While the Highland Investment Working Group remains constructive on equity and equity-like assets, we are watching for signs that this long period of outperformance is nearing an end. Fundamental indicators have softened somewhat, specifically within the economic and monetary policy areas. Manufacturing orders and consumer expectations remain weak while new building permits and ISM orders have risen, providing mixed signals within our economic signals. We expect the Fed’s hiking cycle to restrict monetary policy, which could ultimately lead to risk-off scores within the monetary policy indicators. Market-based indicators may also be affected by the hiking cycle. Spreads have tightened as the intermediate portion of the curve has risen faster than the long. The 5-year yield on Treasuries now sits level with the 10-year yield, and an inversion would be a bearish signal that could lead to a risk-off posture. We will continue to assess the risk landscape and will shift portfolio positioning accordingly.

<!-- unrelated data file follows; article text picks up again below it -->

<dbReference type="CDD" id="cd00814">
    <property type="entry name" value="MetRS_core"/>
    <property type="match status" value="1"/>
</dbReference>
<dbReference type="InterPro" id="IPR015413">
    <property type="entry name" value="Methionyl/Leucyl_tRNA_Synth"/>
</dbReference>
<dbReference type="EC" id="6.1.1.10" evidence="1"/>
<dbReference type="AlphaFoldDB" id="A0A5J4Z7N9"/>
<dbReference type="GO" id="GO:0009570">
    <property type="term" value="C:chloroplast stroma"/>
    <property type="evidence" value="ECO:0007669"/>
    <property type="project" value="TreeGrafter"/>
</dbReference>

- Global supply shortages are likely to persist over the near term, keeping global commodity prices elevated.
- U.S. consumers are less exposed to supply shortages than Europe and the rest of world.
- As inflation rises, the increased cost of goods leads to demand destruction. Risks of stagflation have increased with the Federal Reserve raising interest rates